Video-assisted thoracoscopic surgery (VATS) for locally advanced lung cancer

Video-assisted thoracoscopic surgery (VATS) for locally advanced lung cancer

Mark W. Hennon1,2, Todd L. Demmy1,2

1Department of Thoracic Surgery, Roswell Park Cancer Institute, Buffalo, NY, USA; 2Department of Surgery, State University of New York at Buffalo, Buffalo, NY, USA

Corresponding to:
Todd L. Demmy, MD. Roswell Park Cancer Institute, Elm and Carlton Streets, Buffalo, NY 14263, USA.
Tel: (716) 845-8675; Fax: (716) 845-7692. Email:

Submitted Apr 01, 2012. Accepted for publication Apr 23, 2012.
DOI: 10.3978/j.issn.2225-319X.2012.03.05


First described over two decades ago, video-assisted thoracoscopic surgery (VATS) is now well established for the treatment of early stage non-small cell lung carcinoma (NSCLC) (1-6). Thoracoscopic approaches are preferred for many common thoracic procedures because of their predictable salutary effect on outcomes likely brought about by perioperative pain reductions. As widespread surgeon experience has grown with VATS, so has reliability. Low conversion rates are now commonplace despite the challenges associated with higher stage tumors and the tissue effects brought on by induction chemoradiotherapy. Tumors once thought unapproachable by thoracoscopic techniques are now frequently resected by VATS.

Video assisted thoracoscopic surgery offers many potential benefits compared to conventional muscle-splitting thoracotomy. Some established examples are decreased postoperative pain, diminished inflammatory response, decreased hospital length of stay (LOS), and faster recovery (7,8). By potentially allowing more patients to receive adjuvant chemotherapy compared to patients who undergo thoracotomy (9), VATS could potentially improve survival of patients with advanced NSCLC. Most large series examining results for VATS in lung cancer have been limited to early stage disease, and thoracotomy remains a staple for the surgical approach to locally advanced NSCLC (10). A variety of concerns regarding the completeness of oncologic resection, technical challenges, and potential safety concerns has limited the incorporation of thoracoscopy for more advanced stages of lung cancer. For patients requiring more extensive resection such as pneumonectomy and/or en bloc chest wall resection, thoracoscopic resection is even less common.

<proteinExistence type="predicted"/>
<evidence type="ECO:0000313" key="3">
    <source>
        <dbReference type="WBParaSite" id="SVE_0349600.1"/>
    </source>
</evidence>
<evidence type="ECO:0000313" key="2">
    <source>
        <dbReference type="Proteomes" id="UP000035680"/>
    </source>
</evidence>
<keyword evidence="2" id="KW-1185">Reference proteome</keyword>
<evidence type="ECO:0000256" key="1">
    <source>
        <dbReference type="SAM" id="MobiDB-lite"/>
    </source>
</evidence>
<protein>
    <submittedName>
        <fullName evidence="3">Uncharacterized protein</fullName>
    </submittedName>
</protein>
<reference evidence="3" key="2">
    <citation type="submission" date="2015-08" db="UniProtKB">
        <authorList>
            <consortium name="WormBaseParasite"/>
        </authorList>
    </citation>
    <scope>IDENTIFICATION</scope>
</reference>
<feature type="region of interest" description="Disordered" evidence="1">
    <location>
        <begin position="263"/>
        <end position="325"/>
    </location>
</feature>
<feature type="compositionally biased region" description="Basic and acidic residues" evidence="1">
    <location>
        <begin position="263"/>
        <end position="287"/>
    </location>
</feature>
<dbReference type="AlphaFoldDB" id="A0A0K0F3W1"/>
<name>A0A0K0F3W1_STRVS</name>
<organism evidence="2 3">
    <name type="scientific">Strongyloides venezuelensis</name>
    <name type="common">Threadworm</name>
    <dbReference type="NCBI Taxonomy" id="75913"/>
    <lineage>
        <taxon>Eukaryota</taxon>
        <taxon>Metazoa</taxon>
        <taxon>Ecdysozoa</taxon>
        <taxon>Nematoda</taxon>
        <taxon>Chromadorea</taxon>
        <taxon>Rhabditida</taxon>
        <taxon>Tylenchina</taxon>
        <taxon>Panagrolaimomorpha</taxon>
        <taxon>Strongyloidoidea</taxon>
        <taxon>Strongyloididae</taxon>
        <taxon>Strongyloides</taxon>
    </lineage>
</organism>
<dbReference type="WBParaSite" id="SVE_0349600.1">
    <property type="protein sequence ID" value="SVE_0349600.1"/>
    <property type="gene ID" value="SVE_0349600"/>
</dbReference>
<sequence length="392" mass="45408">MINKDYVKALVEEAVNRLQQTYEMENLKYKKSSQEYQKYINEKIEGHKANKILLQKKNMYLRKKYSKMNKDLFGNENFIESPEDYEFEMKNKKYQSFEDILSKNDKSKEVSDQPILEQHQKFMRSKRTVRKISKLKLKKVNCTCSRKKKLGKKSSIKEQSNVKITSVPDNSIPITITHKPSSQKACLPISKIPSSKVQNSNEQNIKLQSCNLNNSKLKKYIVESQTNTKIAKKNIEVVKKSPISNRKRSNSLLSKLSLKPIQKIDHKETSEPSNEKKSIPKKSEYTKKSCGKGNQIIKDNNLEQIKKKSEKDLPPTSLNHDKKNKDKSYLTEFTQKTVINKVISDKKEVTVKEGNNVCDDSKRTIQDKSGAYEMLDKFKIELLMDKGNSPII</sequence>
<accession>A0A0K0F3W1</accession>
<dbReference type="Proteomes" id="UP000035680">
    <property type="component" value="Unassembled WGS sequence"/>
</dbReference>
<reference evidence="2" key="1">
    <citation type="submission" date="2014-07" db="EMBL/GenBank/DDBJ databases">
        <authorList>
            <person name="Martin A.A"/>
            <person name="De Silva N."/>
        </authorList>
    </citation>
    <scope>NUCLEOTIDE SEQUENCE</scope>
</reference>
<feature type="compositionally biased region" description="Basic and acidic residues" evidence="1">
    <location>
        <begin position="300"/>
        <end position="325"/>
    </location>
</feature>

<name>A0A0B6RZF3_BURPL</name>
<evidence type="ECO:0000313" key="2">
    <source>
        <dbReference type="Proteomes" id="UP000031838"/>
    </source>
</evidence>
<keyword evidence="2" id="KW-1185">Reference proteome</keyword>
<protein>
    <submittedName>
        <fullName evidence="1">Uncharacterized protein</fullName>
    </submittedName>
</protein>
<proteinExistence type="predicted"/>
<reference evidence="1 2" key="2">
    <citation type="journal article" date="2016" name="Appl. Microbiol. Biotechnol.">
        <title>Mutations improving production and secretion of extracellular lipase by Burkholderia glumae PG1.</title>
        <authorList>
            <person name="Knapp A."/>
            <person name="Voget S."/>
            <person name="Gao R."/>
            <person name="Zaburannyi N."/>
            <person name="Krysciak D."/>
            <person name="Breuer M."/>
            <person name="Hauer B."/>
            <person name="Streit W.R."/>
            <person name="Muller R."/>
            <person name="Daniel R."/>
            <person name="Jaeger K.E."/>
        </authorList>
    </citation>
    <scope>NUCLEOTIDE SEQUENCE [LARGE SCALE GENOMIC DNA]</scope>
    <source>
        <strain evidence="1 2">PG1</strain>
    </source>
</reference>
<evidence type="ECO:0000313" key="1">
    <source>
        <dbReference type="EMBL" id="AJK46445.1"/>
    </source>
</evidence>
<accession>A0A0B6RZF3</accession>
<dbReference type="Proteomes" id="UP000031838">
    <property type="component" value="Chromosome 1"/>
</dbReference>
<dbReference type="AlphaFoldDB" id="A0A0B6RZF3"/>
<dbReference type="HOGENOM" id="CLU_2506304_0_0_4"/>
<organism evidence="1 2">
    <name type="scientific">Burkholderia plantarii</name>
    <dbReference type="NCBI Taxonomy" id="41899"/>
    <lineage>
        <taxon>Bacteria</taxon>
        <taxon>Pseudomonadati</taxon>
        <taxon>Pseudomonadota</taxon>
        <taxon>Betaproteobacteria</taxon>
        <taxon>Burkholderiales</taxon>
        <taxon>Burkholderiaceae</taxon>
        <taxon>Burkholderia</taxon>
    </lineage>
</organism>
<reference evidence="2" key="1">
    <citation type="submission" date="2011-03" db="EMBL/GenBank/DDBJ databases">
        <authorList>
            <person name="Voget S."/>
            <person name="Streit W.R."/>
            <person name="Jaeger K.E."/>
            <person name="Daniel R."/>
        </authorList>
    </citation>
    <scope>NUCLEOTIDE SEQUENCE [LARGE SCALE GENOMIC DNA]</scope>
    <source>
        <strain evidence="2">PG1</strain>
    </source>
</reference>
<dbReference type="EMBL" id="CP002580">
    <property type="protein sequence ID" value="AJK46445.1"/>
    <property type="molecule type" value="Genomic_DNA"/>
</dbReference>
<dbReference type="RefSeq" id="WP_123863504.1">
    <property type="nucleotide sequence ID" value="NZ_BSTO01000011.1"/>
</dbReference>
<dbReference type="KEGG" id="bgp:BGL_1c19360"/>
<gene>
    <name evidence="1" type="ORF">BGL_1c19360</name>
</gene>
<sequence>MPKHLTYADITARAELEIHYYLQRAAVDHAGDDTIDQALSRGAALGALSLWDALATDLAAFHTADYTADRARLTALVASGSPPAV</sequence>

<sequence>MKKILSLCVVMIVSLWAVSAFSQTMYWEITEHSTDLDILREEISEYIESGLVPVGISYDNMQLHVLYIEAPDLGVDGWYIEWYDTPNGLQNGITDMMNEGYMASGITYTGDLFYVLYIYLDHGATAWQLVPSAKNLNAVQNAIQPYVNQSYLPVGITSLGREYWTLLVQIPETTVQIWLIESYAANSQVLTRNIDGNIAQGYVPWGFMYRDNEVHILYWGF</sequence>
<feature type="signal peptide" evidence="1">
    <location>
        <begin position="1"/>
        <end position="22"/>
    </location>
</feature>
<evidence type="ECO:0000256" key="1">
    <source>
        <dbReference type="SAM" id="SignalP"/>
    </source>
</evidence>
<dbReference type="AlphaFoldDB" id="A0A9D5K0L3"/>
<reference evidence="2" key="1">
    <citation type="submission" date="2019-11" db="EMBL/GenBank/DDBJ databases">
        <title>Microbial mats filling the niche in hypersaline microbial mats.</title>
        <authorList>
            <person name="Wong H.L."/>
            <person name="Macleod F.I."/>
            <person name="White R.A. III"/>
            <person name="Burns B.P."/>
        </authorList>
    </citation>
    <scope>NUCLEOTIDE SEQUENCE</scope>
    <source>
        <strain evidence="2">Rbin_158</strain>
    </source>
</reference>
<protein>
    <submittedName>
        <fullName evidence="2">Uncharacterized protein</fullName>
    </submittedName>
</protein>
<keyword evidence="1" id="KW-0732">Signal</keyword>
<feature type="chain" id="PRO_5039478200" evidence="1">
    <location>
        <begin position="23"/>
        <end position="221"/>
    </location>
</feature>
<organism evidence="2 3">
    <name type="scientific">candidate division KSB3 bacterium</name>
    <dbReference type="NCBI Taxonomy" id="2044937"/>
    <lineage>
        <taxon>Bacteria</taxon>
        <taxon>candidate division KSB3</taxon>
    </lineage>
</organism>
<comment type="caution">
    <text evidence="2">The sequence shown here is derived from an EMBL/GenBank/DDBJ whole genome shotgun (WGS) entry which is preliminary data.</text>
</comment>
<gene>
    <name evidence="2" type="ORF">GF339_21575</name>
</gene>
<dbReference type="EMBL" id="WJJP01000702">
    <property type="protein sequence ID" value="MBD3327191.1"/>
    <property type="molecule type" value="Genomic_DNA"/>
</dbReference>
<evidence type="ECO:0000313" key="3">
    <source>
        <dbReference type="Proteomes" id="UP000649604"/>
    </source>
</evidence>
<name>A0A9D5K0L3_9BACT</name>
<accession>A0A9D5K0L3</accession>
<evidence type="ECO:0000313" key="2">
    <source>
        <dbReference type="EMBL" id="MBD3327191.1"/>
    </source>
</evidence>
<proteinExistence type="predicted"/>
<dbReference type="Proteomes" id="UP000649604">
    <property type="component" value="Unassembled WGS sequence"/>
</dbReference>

As previously demonstrated with many minimally invasive procedures, there is a learning curve with thoracoscopic anatomic resections (11). In general, this learning curve for advanced thoracoscopic cases has been aided by improved video, stapling, hemostatic, and retraction technologies. Excellent exposure is enabled by high-definition camera systems that allow viewing from various different angles (Figure 1). Endoscopic staplers have been modified to facilitate negotiation of delicate pulmonary vessels (Figure 2). Improved topical hemostatic technologies are useful when dealing with diffuse oozing from extrapleural or inflammatory dissections after induction therapy. Several companies now produce 5 mm low profile lung graspers (Figure 3). Up to 4 of these instruments can be placed through a single port incision to replicate the traction and counter-traction employed in open operations.